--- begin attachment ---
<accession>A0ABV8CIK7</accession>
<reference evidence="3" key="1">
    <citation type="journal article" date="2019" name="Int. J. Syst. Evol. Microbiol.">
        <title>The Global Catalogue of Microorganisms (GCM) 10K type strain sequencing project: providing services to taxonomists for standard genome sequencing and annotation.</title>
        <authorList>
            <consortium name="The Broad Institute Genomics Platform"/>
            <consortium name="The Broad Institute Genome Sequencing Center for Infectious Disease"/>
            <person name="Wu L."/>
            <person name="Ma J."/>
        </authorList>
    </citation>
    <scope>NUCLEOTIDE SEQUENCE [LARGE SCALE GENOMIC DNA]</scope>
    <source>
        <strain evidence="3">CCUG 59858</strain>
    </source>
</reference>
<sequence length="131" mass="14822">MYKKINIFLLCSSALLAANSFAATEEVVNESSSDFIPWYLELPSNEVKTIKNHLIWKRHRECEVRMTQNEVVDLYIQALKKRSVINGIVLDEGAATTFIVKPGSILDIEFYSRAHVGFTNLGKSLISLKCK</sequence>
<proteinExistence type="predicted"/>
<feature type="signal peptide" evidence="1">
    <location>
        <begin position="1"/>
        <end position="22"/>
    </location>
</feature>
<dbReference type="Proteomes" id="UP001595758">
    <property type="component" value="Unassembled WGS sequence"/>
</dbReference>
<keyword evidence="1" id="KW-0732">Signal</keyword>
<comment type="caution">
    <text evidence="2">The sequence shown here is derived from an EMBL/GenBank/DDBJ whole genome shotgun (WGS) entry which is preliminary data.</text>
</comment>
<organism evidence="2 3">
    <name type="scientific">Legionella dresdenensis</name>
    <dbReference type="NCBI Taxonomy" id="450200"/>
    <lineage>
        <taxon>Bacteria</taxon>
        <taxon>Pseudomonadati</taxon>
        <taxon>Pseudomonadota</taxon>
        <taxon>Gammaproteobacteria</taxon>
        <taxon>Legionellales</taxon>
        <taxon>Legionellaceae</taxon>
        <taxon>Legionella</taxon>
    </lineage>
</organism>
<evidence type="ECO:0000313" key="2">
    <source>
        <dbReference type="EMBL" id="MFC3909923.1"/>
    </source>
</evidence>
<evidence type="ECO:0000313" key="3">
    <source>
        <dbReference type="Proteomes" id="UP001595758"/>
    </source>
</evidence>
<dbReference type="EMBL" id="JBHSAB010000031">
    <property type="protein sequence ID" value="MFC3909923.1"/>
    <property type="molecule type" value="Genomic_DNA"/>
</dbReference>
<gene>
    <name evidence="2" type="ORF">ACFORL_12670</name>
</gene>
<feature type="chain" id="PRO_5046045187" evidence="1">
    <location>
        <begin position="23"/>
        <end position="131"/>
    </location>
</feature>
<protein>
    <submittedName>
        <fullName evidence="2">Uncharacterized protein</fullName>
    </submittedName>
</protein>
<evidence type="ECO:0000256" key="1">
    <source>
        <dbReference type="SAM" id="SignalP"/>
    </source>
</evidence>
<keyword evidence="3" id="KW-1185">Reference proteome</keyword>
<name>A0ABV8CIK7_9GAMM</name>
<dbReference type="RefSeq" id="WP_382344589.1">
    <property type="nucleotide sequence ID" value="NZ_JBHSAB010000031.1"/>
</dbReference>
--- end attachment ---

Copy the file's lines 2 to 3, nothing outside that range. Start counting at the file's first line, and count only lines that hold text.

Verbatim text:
<reference evidence="3" key="1">
    <citation type="journal article" date="2019" name="Int. J. Syst. Evol. Microbiol.">